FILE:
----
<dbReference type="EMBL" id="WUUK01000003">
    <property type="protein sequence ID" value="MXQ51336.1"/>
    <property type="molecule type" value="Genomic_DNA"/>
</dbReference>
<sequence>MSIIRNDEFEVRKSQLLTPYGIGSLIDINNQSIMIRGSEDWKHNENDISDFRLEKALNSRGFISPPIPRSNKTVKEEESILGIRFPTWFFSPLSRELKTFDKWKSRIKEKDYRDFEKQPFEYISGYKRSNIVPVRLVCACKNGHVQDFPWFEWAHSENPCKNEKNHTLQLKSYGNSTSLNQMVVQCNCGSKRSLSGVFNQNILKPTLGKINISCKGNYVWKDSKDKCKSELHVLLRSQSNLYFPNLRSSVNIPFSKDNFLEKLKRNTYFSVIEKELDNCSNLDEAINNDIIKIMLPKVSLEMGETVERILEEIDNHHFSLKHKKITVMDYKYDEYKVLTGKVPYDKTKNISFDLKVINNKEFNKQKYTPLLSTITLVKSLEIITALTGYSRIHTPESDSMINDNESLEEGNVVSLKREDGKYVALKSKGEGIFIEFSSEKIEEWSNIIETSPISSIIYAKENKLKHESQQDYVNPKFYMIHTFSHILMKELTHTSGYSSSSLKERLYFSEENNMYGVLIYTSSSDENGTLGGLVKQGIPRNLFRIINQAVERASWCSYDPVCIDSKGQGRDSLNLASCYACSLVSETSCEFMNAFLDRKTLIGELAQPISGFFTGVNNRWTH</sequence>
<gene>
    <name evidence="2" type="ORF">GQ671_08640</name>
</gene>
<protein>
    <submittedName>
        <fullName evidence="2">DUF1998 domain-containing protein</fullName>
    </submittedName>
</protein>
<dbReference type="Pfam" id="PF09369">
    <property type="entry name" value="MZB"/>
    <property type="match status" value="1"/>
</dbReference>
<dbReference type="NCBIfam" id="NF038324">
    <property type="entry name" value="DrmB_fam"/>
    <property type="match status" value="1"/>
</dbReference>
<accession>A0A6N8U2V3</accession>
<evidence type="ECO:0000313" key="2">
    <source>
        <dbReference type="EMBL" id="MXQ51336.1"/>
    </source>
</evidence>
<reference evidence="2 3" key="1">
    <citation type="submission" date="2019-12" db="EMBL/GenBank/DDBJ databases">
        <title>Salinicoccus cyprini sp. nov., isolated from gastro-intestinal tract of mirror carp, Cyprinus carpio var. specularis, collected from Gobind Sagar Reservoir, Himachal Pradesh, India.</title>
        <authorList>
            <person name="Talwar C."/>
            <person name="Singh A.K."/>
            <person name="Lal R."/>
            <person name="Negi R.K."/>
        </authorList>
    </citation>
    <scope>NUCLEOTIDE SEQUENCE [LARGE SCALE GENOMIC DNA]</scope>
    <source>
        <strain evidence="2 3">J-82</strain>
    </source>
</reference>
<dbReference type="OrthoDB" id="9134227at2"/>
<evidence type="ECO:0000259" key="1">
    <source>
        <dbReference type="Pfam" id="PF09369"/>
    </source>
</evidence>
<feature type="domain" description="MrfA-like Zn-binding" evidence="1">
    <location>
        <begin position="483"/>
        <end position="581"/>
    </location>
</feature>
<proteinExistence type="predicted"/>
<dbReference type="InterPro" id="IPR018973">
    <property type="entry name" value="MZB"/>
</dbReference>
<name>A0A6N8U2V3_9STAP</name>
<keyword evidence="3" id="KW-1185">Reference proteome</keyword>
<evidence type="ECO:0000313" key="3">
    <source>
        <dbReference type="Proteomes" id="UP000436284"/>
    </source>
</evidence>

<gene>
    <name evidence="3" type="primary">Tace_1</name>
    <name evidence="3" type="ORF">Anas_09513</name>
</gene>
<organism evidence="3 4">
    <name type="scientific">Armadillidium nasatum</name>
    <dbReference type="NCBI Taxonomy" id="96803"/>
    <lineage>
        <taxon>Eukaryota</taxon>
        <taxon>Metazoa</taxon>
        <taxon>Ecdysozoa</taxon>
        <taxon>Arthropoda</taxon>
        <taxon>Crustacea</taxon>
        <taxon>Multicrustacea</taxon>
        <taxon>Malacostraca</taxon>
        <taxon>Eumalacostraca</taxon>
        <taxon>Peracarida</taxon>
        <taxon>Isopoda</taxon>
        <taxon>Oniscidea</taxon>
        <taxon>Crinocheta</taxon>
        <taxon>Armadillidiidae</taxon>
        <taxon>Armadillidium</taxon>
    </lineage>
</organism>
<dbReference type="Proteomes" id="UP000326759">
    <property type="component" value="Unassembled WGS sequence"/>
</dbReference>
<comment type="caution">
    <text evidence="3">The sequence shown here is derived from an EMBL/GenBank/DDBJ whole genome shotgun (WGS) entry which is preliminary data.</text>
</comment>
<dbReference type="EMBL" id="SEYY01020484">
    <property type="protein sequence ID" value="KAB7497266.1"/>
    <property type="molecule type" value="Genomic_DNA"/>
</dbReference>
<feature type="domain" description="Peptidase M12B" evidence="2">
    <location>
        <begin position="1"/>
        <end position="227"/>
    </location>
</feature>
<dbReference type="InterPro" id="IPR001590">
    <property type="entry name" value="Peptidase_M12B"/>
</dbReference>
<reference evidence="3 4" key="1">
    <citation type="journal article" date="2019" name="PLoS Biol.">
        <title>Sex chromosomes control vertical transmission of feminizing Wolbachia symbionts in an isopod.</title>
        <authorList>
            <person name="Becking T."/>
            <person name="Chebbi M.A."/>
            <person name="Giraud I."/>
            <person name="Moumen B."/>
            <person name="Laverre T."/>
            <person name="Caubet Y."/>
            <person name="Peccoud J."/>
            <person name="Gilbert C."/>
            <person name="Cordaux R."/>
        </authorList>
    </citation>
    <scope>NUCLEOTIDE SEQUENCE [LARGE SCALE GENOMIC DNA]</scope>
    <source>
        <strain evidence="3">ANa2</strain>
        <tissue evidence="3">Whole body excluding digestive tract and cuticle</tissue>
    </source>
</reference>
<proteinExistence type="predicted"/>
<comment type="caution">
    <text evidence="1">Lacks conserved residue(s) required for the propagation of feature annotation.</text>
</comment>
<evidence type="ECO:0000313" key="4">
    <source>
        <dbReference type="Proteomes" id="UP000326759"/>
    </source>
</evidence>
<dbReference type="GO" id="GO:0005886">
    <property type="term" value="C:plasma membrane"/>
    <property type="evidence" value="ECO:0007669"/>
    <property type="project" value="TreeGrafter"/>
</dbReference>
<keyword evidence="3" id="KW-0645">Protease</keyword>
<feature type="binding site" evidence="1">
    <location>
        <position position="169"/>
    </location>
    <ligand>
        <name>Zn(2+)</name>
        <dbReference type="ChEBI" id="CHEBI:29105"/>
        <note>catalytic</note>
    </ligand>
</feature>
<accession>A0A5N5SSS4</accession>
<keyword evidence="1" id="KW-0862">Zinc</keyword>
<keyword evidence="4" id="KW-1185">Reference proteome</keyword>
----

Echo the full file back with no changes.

<dbReference type="EMBL" id="WUUK01000003">
    <property type="protein sequence ID" value="MXQ51336.1"/>
    <property type="molecule type" value="Genomic_DNA"/>
</dbReference>
<sequence>MSIIRNDEFEVRKSQLLTPYGIGSLIDINNQSIMIRGSEDWKHNENDISDFRLEKALNSRGFISPPIPRSNKTVKEEESILGIRFPTWFFSPLSRELKTFDKWKSRIKEKDYRDFEKQPFEYISGYKRSNIVPVRLVCACKNGHVQDFPWFEWAHSENPCKNEKNHTLQLKSYGNSTSLNQMVVQCNCGSKRSLSGVFNQNILKPTLGKINISCKGNYVWKDSKDKCKSELHVLLRSQSNLYFPNLRSSVNIPFSKDNFLEKLKRNTYFSVIEKELDNCSNLDEAINNDIIKIMLPKVSLEMGETVERILEEIDNHHFSLKHKKITVMDYKYDEYKVLTGKVPYDKTKNISFDLKVINNKEFNKQKYTPLLSTITLVKSLEIITALTGYSRIHTPESDSMINDNESLEEGNVVSLKREDGKYVALKSKGEGIFIEFSSEKIEEWSNIIETSPISSIIYAKENKLKHESQQDYVNPKFYMIHTFSHILMKELTHTSGYSSSSLKERLYFSEENNMYGVLIYTSSSDENGTLGGLVKQGIPRNLFRIINQAVERASWCSYDPVCIDSKGQGRDSLNLASCYACSLVSETSCEFMNAFLDRKTLIGELAQPISGFFTGVNNRWTH</sequence>
<gene>
    <name evidence="2" type="ORF">GQ671_08640</name>
</gene>
<protein>
    <submittedName>
        <fullName evidence="2">DUF1998 domain-containing protein</fullName>
    </submittedName>
</protein>
<dbReference type="Pfam" id="PF09369">
    <property type="entry name" value="MZB"/>
    <property type="match status" value="1"/>
</dbReference>
<dbReference type="NCBIfam" id="NF038324">
    <property type="entry name" value="DrmB_fam"/>
    <property type="match status" value="1"/>
</dbReference>
<accession>A0A6N8U2V3</accession>
<evidence type="ECO:0000313" key="2">
    <source>
        <dbReference type="EMBL" id="MXQ51336.1"/>
    </source>
</evidence>
<reference evidence="2 3" key="1">
    <citation type="submission" date="2019-12" db="EMBL/GenBank/DDBJ databases">
        <title>Salinicoccus cyprini sp. nov., isolated from gastro-intestinal tract of mirror carp, Cyprinus carpio var. specularis, collected from Gobind Sagar Reservoir, Himachal Pradesh, India.</title>
        <authorList>
            <person name="Talwar C."/>
            <person name="Singh A.K."/>
            <person name="Lal R."/>
            <person name="Negi R.K."/>
        </authorList>
    </citation>
    <scope>NUCLEOTIDE SEQUENCE [LARGE SCALE GENOMIC DNA]</scope>
    <source>
        <strain evidence="2 3">J-82</strain>
    </source>
</reference>
<dbReference type="OrthoDB" id="9134227at2"/>
<evidence type="ECO:0000259" key="1">
    <source>
        <dbReference type="Pfam" id="PF09369"/>
    </source>
</evidence>
<feature type="domain" description="MrfA-like Zn-binding" evidence="1">
    <location>
        <begin position="483"/>
        <end position="581"/>
    </location>
</feature>
<proteinExistence type="predicted"/>
<dbReference type="InterPro" id="IPR018973">
    <property type="entry name" value="MZB"/>
</dbReference>
<name>A0A6N8U2V3_9STAP</name>
<keyword evidence="3" id="KW-1185">Reference proteome</keyword>
<evidence type="ECO:0000313" key="3">
    <source>
        <dbReference type="Proteomes" id="UP000436284"/>
    </source>
</evidence>

<gene>
    <name evidence="3" type="primary">Tace_1</name>
    <name evidence="3" type="ORF">Anas_09513</name>
</gene>
<organism evidence="3 4">
    <name type="scientific">Armadillidium nasatum</name>
    <dbReference type="NCBI Taxonomy" id="96803"/>
    <lineage>
        <taxon>Eukaryota</taxon>
        <taxon>Metazoa</taxon>
        <taxon>Ecdysozoa</taxon>
        <taxon>Arthropoda</taxon>
        <taxon>Crustacea</taxon>
        <taxon>Multicrustacea</taxon>
        <taxon>Malacostraca</taxon>
        <taxon>Eumalacostraca</taxon>
        <taxon>Peracarida</taxon>
        <taxon>Isopoda</taxon>
        <taxon>Oniscidea</taxon>
        <taxon>Crinocheta</taxon>
        <taxon>Armadillidiidae</taxon>
        <taxon>Armadillidium</taxon>
    </lineage>
</organism>
<dbReference type="Proteomes" id="UP000326759">
    <property type="component" value="Unassembled WGS sequence"/>
</dbReference>
<comment type="caution">
    <text evidence="3">The sequence shown here is derived from an EMBL/GenBank/DDBJ whole genome shotgun (WGS) entry which is preliminary data.</text>
</comment>
<dbReference type="EMBL" id="SEYY01020484">
    <property type="protein sequence ID" value="KAB7497266.1"/>
    <property type="molecule type" value="Genomic_DNA"/>
</dbReference>
<feature type="domain" description="Peptidase M12B" evidence="2">
    <location>
        <begin position="1"/>
        <end position="227"/>
    </location>
</feature>
<dbReference type="InterPro" id="IPR001590">
    <property type="entry name" value="Peptidase_M12B"/>
</dbReference>
<reference evidence="3 4" key="1">
    <citation type="journal article" date="2019" name="PLoS Biol.">
        <title>Sex chromosomes control vertical transmission of feminizing Wolbachia symbionts in an isopod.</title>
        <authorList>
            <person name="Becking T."/>
            <person name="Chebbi M.A."/>
            <person name="Giraud I."/>
            <person name="Moumen B."/>
            <person name="Laverre T."/>
            <person name="Caubet Y."/>
            <person name="Peccoud J."/>
            <person name="Gilbert C."/>
            <person name="Cordaux R."/>
        </authorList>
    </citation>
    <scope>NUCLEOTIDE SEQUENCE [LARGE SCALE GENOMIC DNA]</scope>
    <source>
        <strain evidence="3">ANa2</strain>
        <tissue evidence="3">Whole body excluding digestive tract and cuticle</tissue>
    </source>
</reference>
<proteinExistence type="predicted"/>
<comment type="caution">
    <text evidence="1">Lacks conserved residue(s) required for the propagation of feature annotation.</text>
</comment>
<evidence type="ECO:0000313" key="4">
    <source>
        <dbReference type="Proteomes" id="UP000326759"/>
    </source>
</evidence>
<dbReference type="GO" id="GO:0005886">
    <property type="term" value="C:plasma membrane"/>
    <property type="evidence" value="ECO:0007669"/>
    <property type="project" value="TreeGrafter"/>
</dbReference>
<keyword evidence="3" id="KW-0645">Protease</keyword>
<feature type="binding site" evidence="1">
    <location>
        <position position="169"/>
    </location>
    <ligand>
        <name>Zn(2+)</name>
        <dbReference type="ChEBI" id="CHEBI:29105"/>
        <note>catalytic</note>
    </ligand>
</feature>
<accession>A0A5N5SSS4</accession>
<keyword evidence="1" id="KW-0862">Zinc</keyword>
<keyword evidence="4" id="KW-1185">Reference proteome</keyword>